Week in Review: Pitching & Moaning

Two victories bookended the White Sox's first significant losing streak of the season in a week that further highlighted the team's pitching woes.

The issues that plagued the pitching staff all season came to a head in Wednesday's 6-4, 14-inning loss to the Boston Red Sox. Whether you want to place a majority of the blame on the plethora of pitchers unable to put the ball over the plate, or the manager who shuffled through so many pitchers that utility infielder Leury Garcia had to take the mound in the 14th inning, it was ugly. Really ugly.

It would obviously be difficult for Robin Ventura to be able to portend that Wednesday's game would last so long, but the fact of the matter is that he cannot continue to shuffle through relievers with such frequency. Yes, the bullpen had control issues. But he has such a quick hook when a reliever shows the slightest bit of control issues he doesn't allow them to even have the opportunity to work out of it themselves.

On Wednesday, Jake Petricka and Scott Downs faced single batters. Donnie Veal and Ronald Belisario (who actually pitched well in that game) faced three a piece. I'm not saying the White Sox would have won the game had any of them stayed in the game for another batter or two, in fact, it may have ended quicker. But having a quick hook on relievers leads to situations where you risk blowing out the arm of the talented, young Daniel Webb, or are forced to put poor Garcia in such a terrible situation.

It's rare enough to have a position player pitch in a game. Even more rare is him doing so in a tie game.

A more indirect result of Wednesday's atrocity was Felipe Paulino's final start in a White Sox uniform — or at least his last for a considerable amount of time. Paulino was a train wreck in Friday's start against the Texas Rangers, and given how much work his bullpen had seen in the days prior, Ventura decided Paulino was going to wear the loss. And he wore it well before being placed on the disabled list the next day.

Other bits and pieces from the past seven days:

  • Tyler Flowers continues to be a BABIP machine, as he's currently hitting at a .606 clip on balls in play. He's still a hacker, with eight strikeouts and zero walks during the last seven days (up to 20 and 3, respectively, on the season), so his batting average is going to drop significantly as his luck runs dry. But his production at least offers a glimmer of hope that maybe, just maybe, the catching position won't be the black hole it was last season.
  • Adam Dunn has somewhat quietly put together a very solid first three weeks of the season. His .OPS is up to .899 and has been taking more pitches than he did during his first few years with the team. His numbers have been impressive despite going 0-for-6 during Sunday's 16-2 thrashing of the Rangers, which led to this little tidbit from Christopher Kamka:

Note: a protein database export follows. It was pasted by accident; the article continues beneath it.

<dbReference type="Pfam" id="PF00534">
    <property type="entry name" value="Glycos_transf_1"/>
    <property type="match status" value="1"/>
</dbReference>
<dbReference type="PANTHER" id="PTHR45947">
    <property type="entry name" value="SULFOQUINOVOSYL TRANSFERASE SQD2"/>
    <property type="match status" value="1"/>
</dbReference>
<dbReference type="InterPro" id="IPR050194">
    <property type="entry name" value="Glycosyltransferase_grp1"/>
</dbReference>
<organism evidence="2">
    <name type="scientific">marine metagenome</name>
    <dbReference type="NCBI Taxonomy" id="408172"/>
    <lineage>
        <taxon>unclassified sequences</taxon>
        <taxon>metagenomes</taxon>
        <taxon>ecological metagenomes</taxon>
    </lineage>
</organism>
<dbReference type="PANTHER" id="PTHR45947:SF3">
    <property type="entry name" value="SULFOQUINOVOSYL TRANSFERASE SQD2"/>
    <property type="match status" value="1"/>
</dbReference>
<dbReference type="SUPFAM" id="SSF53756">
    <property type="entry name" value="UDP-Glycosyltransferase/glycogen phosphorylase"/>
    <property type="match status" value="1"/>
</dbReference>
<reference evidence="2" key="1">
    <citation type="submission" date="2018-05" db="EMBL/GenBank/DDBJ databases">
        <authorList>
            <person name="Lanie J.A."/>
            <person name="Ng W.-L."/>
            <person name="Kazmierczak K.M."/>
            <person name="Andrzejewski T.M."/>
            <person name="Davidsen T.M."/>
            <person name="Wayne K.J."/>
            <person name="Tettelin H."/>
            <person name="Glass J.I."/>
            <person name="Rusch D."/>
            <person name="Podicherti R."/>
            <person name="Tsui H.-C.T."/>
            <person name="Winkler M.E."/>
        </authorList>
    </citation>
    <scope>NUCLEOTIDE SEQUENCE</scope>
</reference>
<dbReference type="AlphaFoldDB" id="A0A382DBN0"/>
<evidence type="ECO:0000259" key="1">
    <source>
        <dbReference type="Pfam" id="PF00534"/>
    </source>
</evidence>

Adam Dunn is first #WhiteSox player to go 0-6 in a game his team scored 16+ runs since Nellie Fox (0-6) 7/30/1953 in 17-1 win vs Red Sox.

  • Tuesday's series opener against Boston showed that the White Sox are, in fact, capable of winning low-scoring games. Erik Johnson put together one of his more impressive efforts at the Major League level striking out nine against an impressive Red Sox lineup. Unfortunately, Johnson followed up that impressive no-decision with one of the luckiest starting pitcher victories in recent memory, walking five (including the leadoff man in the first four innings) against Texas on Sunday. Of course, Johnson took the victory in that game. #KillTheWin
  • The combination of Downs, Petricka, Belisario and Veal combined to allow just one Boston baserunner over the final 2.1 innings of the aforementioned Johnson start, leaving me optimistic that maybe they've turned a corner. This was the day before the 14-inning meltdown.
  • Alexei Ramirez saw his hitting streak come to an end in Saturday's loss to the Rangers. He followed up that 0-fer by going 2-for-5 in Sunday's finale.
  • Jose Abreu went through a rough seven-game stretch that he appeared to bust out of toward the end of the week. After going 1-for-25 in one stretch (he did draw four walks over the course of those 25 at-bats and is up to eight for the season), he's now 5-for-9 over his past two games and hit his fifth home run of the season on Sunday, an opposite field shot that showed off the strength that had scouts raving.

This week: four games @ Detroit; four games vs. Tampa Bay